• Independent study. Upon establishing rapport with a faculty member who works on a topic of interest to you, you will be in a better position to request doing an independent study with that professor. This would have you doing extensive independent research under that professor's guidance, while earning course credit. You must find a professor who has the time and willingness to do an independent study with you, and finding one isn't always going to be easy. But independent student coursework can be a very rewarding experience.
  • Take a graduate level course (i.e., a 6000 or 7000 level course). Typical graduate courses have students doing more independent research than typical undergraduate courses. And it is possible — while an undergraduate — to enroll for graduate level courses. You'll need the instructor's permission. And you'll need not only to have established strong rapport with that instructor, but to have distinguished yourself as an exceptional student, capable of working side by side with graduate students, at their level. It is rare for undergraduate students to be qualified for this. But in those rare cases, it's an superb opportunity for the student.

  Yet other opportunities to develop your research ideas involve no official course credit hours, but instead grow out of informal interactions with other members of the department (both students and faculty). Among other possibilities, here are two:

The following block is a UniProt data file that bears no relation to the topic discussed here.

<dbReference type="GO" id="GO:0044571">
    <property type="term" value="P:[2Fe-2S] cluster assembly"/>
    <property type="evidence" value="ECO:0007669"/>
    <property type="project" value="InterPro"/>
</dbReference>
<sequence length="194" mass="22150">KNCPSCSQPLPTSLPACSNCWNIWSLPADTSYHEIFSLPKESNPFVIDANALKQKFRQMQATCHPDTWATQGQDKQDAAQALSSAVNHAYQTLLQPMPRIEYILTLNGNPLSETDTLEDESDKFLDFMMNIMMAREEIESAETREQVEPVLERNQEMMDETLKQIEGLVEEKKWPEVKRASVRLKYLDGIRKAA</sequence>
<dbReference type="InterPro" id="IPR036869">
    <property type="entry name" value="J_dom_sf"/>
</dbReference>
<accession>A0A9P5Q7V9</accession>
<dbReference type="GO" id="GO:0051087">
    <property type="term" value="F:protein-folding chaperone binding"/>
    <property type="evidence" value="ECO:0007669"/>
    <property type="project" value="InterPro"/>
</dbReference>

• Attend Philosophy Department Colloquia.
  • Attend Philosophy Club meetings.

5. Research Opportunities:   Broader academic discipline of Philosophy

  If you have a paper you're especially proud of — e.g., it received excellent feedback as a course term paper, or you've been otherwise working hard on it — consider submitting it in a venue targeting undergraduate students, whether a conference, a journal, or for an award.

  Conferences for undergraduate philosophy student papers. These conferences feature students who are philosophy majors, like you, and who were brave enough to submit their work. If your submission is accepted, you'll attend a conference with other philosophy students: you'll present your paper and then field questions. This is a great experience. And it's a nice bragging point for your CV/Resume, when it comes time to apply to graduate school.

  Journals for undergraduate philosophy student papers. Again, these journals publish papers written by philosophy students, like you, and who were brave enough to submit their work. How do you find such opportunities?

  Consider submitting your work for an award. Among the options, U of Utah offers the Monson Prize

 

Last Updated: 6/1/18